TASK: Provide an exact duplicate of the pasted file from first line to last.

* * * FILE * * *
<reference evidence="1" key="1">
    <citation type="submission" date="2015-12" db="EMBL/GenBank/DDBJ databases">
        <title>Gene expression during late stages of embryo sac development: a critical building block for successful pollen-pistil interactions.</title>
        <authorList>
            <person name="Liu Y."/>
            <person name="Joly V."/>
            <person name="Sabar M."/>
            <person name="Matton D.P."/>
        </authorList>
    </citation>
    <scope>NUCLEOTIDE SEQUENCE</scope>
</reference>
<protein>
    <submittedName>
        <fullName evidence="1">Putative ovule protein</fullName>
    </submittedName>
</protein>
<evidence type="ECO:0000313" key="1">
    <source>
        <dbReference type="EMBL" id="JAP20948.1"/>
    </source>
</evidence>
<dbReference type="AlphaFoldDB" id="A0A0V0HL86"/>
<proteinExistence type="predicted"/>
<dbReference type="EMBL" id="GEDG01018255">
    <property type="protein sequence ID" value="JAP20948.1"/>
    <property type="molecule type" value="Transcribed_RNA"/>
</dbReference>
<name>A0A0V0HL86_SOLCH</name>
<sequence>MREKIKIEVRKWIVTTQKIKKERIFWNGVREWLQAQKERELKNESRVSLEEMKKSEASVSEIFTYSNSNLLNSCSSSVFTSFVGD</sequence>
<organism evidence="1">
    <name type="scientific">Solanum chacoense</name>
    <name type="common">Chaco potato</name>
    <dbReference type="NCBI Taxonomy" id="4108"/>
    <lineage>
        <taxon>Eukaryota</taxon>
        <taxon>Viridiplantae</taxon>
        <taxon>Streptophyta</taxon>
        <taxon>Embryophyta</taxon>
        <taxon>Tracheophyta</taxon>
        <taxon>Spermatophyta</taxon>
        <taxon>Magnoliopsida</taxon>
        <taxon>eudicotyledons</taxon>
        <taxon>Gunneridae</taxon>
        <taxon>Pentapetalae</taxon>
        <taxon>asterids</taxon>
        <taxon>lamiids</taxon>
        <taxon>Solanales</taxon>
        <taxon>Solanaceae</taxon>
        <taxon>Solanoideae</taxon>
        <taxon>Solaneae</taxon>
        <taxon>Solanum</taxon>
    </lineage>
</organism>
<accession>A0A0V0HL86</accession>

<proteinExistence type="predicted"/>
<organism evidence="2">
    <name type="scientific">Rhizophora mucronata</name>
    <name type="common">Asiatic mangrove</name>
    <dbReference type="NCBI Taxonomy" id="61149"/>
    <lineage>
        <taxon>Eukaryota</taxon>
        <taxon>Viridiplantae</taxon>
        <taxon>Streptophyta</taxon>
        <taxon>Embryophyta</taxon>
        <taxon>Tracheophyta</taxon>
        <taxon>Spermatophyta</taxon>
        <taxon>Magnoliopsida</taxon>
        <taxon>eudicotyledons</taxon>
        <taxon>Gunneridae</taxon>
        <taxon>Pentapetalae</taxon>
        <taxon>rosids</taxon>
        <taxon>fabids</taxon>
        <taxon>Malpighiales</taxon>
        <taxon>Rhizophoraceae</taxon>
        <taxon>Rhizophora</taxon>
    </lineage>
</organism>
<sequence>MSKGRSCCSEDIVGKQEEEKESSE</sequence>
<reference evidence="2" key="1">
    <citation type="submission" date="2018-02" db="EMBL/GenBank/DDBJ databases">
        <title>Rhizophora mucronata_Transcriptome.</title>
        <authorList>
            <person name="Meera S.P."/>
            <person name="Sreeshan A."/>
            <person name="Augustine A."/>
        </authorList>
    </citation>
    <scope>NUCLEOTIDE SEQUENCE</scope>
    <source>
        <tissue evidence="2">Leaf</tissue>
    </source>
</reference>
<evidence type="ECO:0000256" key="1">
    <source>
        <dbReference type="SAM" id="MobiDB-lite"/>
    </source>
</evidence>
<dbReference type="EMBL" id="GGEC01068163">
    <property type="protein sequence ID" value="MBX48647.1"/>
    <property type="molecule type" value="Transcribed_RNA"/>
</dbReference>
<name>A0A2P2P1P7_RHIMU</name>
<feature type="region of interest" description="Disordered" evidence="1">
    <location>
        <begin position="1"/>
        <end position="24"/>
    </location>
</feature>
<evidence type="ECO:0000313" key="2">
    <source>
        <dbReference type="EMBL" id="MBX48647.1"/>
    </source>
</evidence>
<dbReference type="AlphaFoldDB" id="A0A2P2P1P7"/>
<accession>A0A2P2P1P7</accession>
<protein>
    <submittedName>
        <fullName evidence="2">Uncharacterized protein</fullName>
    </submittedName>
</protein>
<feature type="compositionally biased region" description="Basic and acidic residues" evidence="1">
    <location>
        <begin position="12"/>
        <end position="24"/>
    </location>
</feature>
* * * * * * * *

<reference evidence="1" key="1">
    <citation type="submission" date="2015-12" db="EMBL/GenBank/DDBJ databases">
        <title>Gene expression during late stages of embryo sac development: a critical building block for successful pollen-pistil interactions.</title>
        <authorList>
            <person name="Liu Y."/>
            <person name="Joly V."/>
            <person name="Sabar M."/>
            <person name="Matton D.P."/>
        </authorList>
    </citation>
    <scope>NUCLEOTIDE SEQUENCE</scope>
</reference>
<protein>
    <submittedName>
        <fullName evidence="1">Putative ovule protein</fullName>
    </submittedName>
</protein>
<evidence type="ECO:0000313" key="1">
    <source>
        <dbReference type="EMBL" id="JAP20948.1"/>
    </source>
</evidence>
<dbReference type="AlphaFoldDB" id="A0A0V0HL86"/>
<proteinExistence type="predicted"/>
<dbReference type="EMBL" id="GEDG01018255">
    <property type="protein sequence ID" value="JAP20948.1"/>
    <property type="molecule type" value="Transcribed_RNA"/>
</dbReference>
<name>A0A0V0HL86_SOLCH</name>
<sequence>MREKIKIEVRKWIVTTQKIKKERIFWNGVREWLQAQKERELKNESRVSLEEMKKSEASVSEIFTYSNSNLLNSCSSSVFTSFVGD</sequence>
<organism evidence="1">
    <name type="scientific">Solanum chacoense</name>
    <name type="common">Chaco potato</name>
    <dbReference type="NCBI Taxonomy" id="4108"/>
    <lineage>
        <taxon>Eukaryota</taxon>
        <taxon>Viridiplantae</taxon>
        <taxon>Streptophyta</taxon>
        <taxon>Embryophyta</taxon>
        <taxon>Tracheophyta</taxon>
        <taxon>Spermatophyta</taxon>
        <taxon>Magnoliopsida</taxon>
        <taxon>eudicotyledons</taxon>
        <taxon>Gunneridae</taxon>
        <taxon>Pentapetalae</taxon>
        <taxon>asterids</taxon>
        <taxon>lamiids</taxon>
        <taxon>Solanales</taxon>
        <taxon>Solanaceae</taxon>
        <taxon>Solanoideae</taxon>
        <taxon>Solaneae</taxon>
        <taxon>Solanum</taxon>
    </lineage>
</organism>
<accession>A0A0V0HL86</accession>

<proteinExistence type="predicted"/>
<organism evidence="2">
    <name type="scientific">Rhizophora mucronata</name>
    <name type="common">Asiatic mangrove</name>
    <dbReference type="NCBI Taxonomy" id="61149"/>
    <lineage>
        <taxon>Eukaryota</taxon>
        <taxon>Viridiplantae</taxon>
        <taxon>Streptophyta</taxon>
        <taxon>Embryophyta</taxon>
        <taxon>Tracheophyta</taxon>
        <taxon>Spermatophyta</taxon>
        <taxon>Magnoliopsida</taxon>
        <taxon>eudicotyledons</taxon>
        <taxon>Gunneridae</taxon>
        <taxon>Pentapetalae</taxon>
        <taxon>rosids</taxon>
        <taxon>fabids</taxon>
        <taxon>Malpighiales</taxon>
        <taxon>Rhizophoraceae</taxon>
        <taxon>Rhizophora</taxon>
    </lineage>
</organism>
<sequence>MSKGRSCCSEDIVGKQEEEKESSE</sequence>
<reference evidence="2" key="1">
    <citation type="submission" date="2018-02" db="EMBL/GenBank/DDBJ databases">
        <title>Rhizophora mucronata_Transcriptome.</title>
        <authorList>
            <person name="Meera S.P."/>
            <person name="Sreeshan A."/>
            <person name="Augustine A."/>
        </authorList>
    </citation>
    <scope>NUCLEOTIDE SEQUENCE</scope>
    <source>
        <tissue evidence="2">Leaf</tissue>
    </source>
</reference>
<evidence type="ECO:0000256" key="1">
    <source>
        <dbReference type="SAM" id="MobiDB-lite"/>
    </source>
</evidence>
<dbReference type="EMBL" id="GGEC01068163">
    <property type="protein sequence ID" value="MBX48647.1"/>
    <property type="molecule type" value="Transcribed_RNA"/>
</dbReference>
<name>A0A2P2P1P7_RHIMU</name>
<feature type="region of interest" description="Disordered" evidence="1">
    <location>
        <begin position="1"/>
        <end position="24"/>
    </location>
</feature>
<evidence type="ECO:0000313" key="2">
    <source>
        <dbReference type="EMBL" id="MBX48647.1"/>
    </source>
</evidence>
<dbReference type="AlphaFoldDB" id="A0A2P2P1P7"/>
<accession>A0A2P2P1P7</accession>
<protein>
    <submittedName>
        <fullName evidence="2">Uncharacterized protein</fullName>
    </submittedName>
</protein>
<feature type="compositionally biased region" description="Basic and acidic residues" evidence="1">
    <location>
        <begin position="12"/>
        <end position="24"/>
    </location>
</feature>